A Small Presence: Charter Schools in Iowa

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By Chris Earl

MAYNARD, Iowa - The halls of West Central Community High School gleam with tradition.

The building itself is about 90 years old and the composite pictures of West Central classes from decades past hang over the lockers of today's students.

This is a very small school district, with fewer than 300 students from kindergarten through high school.

Yet, in 2005, this district, hemmed in by larger surrounding districts, reached out and obtained charter status.

"It's been very good for the students of West Central," said Steve Milder, school counselor and longtime football coach. Milder has been with the district since 1978.

Milder was also part of the push, in 2005, for West Central to develop a charter program that operates within the school. The Northeast Iowa Charter High School includes West Central students in grades 11 and 12.

"We have 52 (students) and 51 kids are taking college classes right now," said Milder. "This is one of the side effects is a spike in our ACT. Our ACT (scores) are higher than our neighbors, our average is 24 with 70% of our seniors taking it."

Milder also said the school's 11th graders are at 100% of proficiency in math and science.

For the 2012-2013 school year, the Department of Education reports only these school districts are authorized as charter schools:

- Maynard: Northeast Iowa Charter High School (Grades 11-12)

- Dubuque: Prescott Elementary School (Grades K-5)

- Des Moines: DM Charter School (Grades 7-8)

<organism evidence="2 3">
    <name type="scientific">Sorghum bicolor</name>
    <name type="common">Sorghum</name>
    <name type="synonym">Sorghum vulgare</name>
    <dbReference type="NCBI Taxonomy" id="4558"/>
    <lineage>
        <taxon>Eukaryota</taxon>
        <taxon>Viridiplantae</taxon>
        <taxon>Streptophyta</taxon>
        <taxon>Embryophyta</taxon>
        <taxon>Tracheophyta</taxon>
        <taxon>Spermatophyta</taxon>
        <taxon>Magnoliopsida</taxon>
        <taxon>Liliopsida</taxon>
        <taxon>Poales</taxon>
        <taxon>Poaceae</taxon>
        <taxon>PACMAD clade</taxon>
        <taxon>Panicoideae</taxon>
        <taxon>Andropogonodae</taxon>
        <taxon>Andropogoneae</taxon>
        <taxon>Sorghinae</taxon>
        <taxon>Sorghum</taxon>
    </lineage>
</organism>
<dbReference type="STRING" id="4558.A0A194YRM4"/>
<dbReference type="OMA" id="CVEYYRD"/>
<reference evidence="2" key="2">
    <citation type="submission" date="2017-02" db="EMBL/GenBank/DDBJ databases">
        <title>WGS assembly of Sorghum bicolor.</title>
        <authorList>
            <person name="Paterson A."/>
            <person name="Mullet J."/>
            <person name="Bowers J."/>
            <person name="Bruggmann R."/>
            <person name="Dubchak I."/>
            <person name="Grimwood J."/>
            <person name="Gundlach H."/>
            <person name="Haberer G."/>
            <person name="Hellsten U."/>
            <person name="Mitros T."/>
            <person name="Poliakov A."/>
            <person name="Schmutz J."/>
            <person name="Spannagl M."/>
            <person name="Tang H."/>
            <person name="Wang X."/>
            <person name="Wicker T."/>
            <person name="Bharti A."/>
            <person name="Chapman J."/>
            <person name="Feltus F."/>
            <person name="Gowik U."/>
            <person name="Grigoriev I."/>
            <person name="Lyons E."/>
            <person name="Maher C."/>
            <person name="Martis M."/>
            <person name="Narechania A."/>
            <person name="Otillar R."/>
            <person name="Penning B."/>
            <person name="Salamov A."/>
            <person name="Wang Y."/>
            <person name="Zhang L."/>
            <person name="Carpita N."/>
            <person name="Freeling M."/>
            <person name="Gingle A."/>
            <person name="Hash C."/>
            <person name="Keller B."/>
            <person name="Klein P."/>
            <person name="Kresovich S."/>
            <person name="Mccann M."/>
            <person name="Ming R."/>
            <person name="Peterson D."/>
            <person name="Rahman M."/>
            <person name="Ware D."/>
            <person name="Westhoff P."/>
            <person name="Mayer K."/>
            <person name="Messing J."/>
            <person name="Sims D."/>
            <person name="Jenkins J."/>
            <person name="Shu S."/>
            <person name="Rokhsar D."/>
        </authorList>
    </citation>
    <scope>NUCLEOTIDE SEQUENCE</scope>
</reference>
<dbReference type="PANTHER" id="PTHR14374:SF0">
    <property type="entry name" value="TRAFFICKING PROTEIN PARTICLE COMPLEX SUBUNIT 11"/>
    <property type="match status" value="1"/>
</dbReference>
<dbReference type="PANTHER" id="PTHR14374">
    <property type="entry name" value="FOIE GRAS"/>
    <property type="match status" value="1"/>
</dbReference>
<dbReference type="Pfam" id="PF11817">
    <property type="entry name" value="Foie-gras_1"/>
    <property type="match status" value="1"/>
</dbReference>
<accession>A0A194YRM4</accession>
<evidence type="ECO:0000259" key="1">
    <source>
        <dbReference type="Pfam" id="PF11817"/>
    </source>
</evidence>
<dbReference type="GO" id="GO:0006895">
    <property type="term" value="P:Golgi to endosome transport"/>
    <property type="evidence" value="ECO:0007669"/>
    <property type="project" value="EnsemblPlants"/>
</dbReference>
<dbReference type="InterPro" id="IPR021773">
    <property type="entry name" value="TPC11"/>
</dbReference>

- Storm Lake: Iowa Central/Buena Vista Early College Charter High School (Grades 9-12)

Milder said there are some logistical challenges the students do have to face, especially with travel. Some math courses may be held in Oelwein, eight miles away, with other college-level courses at Northeast Iowa Community College in Calmar, 33 miles from Maynard.

"You have to get yourself motivated to get your graduate credits done because, if you're in auto tech (class) all morning long, you have to get back here," said Milder.

Another small district in Eastern Iowa, Sigourney, did offer a charter school, eSeal (eSigourney Entrepreneurial Academy for Leadership) through the spring of 2012 when the district chose not to extend the charter school with the state.

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Yet can the charter school experience translate into a larger school district?

Sara Kepros is with a group of parents pushing for a charter school within Cedar Rapids. Kepros is advocating a building downtown, (www.thedowntownschool.org), that would be part of the Cedar Rapids Community School District, as mandated by state law, but would offer a different learning opportunity.

"We know our districts have good schools but with the constraints of federal funding, there is a 'one size fits all' and we are looking for something that is research-based," said Kepros.

Kepros sites larger metro areas, such as Chicago, Minneapolis and St. Louis, as having "multiple charter schools" with the believe that it could enhance Cedar Rapids learning options.

Charter school supporters made a vocal pitch to school leaders two years ago but Kepros said the board was not interested.

In the spring of 2012, the Cedar Rapids Community School District closed two elementary schools because of enrollment shifts and population trends.

Superintendent Dave Benson said any paperwork charter advocates would have to file for 2013-2014 was not on deadline. Benson said the charter group's timing may not have been ideal as the district was in the process of its enrollment study.

"It's incumbent upon (a group) to make the application," said Benson. "If a group gets organized and will present it to us, we'll give it full consideration."

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